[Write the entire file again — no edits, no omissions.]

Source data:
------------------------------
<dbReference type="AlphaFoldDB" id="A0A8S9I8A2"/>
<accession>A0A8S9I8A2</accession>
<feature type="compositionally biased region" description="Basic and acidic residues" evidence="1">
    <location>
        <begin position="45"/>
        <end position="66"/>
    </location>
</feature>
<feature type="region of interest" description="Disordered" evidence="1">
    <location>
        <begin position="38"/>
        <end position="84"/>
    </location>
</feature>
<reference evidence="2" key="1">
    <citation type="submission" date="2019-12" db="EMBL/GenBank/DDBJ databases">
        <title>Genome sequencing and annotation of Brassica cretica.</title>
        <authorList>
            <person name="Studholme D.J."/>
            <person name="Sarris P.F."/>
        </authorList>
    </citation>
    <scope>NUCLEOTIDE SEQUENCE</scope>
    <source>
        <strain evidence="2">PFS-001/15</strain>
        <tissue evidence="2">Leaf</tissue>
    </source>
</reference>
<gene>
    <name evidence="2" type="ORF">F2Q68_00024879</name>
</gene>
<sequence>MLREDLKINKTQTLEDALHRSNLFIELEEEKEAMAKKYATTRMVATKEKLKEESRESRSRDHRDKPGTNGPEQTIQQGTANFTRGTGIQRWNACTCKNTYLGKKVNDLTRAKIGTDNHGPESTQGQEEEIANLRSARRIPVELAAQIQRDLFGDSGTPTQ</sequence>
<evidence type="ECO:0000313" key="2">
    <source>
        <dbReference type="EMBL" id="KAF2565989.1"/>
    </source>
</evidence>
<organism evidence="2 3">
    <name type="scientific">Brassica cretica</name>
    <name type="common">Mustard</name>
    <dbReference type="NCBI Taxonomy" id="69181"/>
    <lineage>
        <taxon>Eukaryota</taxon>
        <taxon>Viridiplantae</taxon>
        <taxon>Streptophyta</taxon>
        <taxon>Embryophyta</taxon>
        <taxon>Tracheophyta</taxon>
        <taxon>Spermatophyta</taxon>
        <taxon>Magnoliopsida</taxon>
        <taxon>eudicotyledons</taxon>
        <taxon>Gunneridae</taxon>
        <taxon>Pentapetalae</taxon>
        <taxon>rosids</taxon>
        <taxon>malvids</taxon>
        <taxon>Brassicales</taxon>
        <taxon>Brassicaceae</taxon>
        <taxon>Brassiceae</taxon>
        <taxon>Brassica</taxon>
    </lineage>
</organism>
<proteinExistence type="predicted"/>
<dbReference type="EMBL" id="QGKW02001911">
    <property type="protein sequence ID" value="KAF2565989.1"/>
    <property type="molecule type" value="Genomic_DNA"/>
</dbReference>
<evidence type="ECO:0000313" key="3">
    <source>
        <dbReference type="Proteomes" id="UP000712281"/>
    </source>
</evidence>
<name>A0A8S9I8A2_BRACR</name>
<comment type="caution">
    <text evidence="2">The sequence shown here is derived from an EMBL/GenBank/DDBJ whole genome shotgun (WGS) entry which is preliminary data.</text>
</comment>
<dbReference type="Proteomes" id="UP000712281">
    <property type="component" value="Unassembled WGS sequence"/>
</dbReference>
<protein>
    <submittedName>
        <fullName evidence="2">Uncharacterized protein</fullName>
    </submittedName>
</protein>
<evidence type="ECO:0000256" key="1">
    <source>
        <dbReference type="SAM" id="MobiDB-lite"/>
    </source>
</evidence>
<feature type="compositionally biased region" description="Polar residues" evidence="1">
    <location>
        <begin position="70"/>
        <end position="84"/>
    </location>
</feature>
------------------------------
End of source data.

<dbReference type="AlphaFoldDB" id="A0A8S9I8A2"/>
<accession>A0A8S9I8A2</accession>
<feature type="compositionally biased region" description="Basic and acidic residues" evidence="1">
    <location>
        <begin position="45"/>
        <end position="66"/>
    </location>
</feature>
<feature type="region of interest" description="Disordered" evidence="1">
    <location>
        <begin position="38"/>
        <end position="84"/>
    </location>
</feature>
<reference evidence="2" key="1">
    <citation type="submission" date="2019-12" db="EMBL/GenBank/DDBJ databases">
        <title>Genome sequencing and annotation of Brassica cretica.</title>
        <authorList>
            <person name="Studholme D.J."/>
            <person name="Sarris P.F."/>
        </authorList>
    </citation>
    <scope>NUCLEOTIDE SEQUENCE</scope>
    <source>
        <strain evidence="2">PFS-001/15</strain>
        <tissue evidence="2">Leaf</tissue>
    </source>
</reference>
<gene>
    <name evidence="2" type="ORF">F2Q68_00024879</name>
</gene>
<sequence>MLREDLKINKTQTLEDALHRSNLFIELEEEKEAMAKKYATTRMVATKEKLKEESRESRSRDHRDKPGTNGPEQTIQQGTANFTRGTGIQRWNACTCKNTYLGKKVNDLTRAKIGTDNHGPESTQGQEEEIANLRSARRIPVELAAQIQRDLFGDSGTPTQ</sequence>
<evidence type="ECO:0000313" key="2">
    <source>
        <dbReference type="EMBL" id="KAF2565989.1"/>
    </source>
</evidence>
<organism evidence="2 3">
    <name type="scientific">Brassica cretica</name>
    <name type="common">Mustard</name>
    <dbReference type="NCBI Taxonomy" id="69181"/>
    <lineage>
        <taxon>Eukaryota</taxon>
        <taxon>Viridiplantae</taxon>
        <taxon>Streptophyta</taxon>
        <taxon>Embryophyta</taxon>
        <taxon>Tracheophyta</taxon>
        <taxon>Spermatophyta</taxon>
        <taxon>Magnoliopsida</taxon>
        <taxon>eudicotyledons</taxon>
        <taxon>Gunneridae</taxon>
        <taxon>Pentapetalae</taxon>
        <taxon>rosids</taxon>
        <taxon>malvids</taxon>
        <taxon>Brassicales</taxon>
        <taxon>Brassicaceae</taxon>
        <taxon>Brassiceae</taxon>
        <taxon>Brassica</taxon>
    </lineage>
</organism>
<proteinExistence type="predicted"/>
<dbReference type="EMBL" id="QGKW02001911">
    <property type="protein sequence ID" value="KAF2565989.1"/>
    <property type="molecule type" value="Genomic_DNA"/>
</dbReference>
<evidence type="ECO:0000313" key="3">
    <source>
        <dbReference type="Proteomes" id="UP000712281"/>
    </source>
</evidence>
<name>A0A8S9I8A2_BRACR</name>
<comment type="caution">
    <text evidence="2">The sequence shown here is derived from an EMBL/GenBank/DDBJ whole genome shotgun (WGS) entry which is preliminary data.</text>
</comment>
<dbReference type="Proteomes" id="UP000712281">
    <property type="component" value="Unassembled WGS sequence"/>
</dbReference>
<protein>
    <submittedName>
        <fullName evidence="2">Uncharacterized protein</fullName>
    </submittedName>
</protein>
<evidence type="ECO:0000256" key="1">
    <source>
        <dbReference type="SAM" id="MobiDB-lite"/>
    </source>
</evidence>
<feature type="compositionally biased region" description="Polar residues" evidence="1">
    <location>
        <begin position="70"/>
        <end position="84"/>
    </location>
</feature>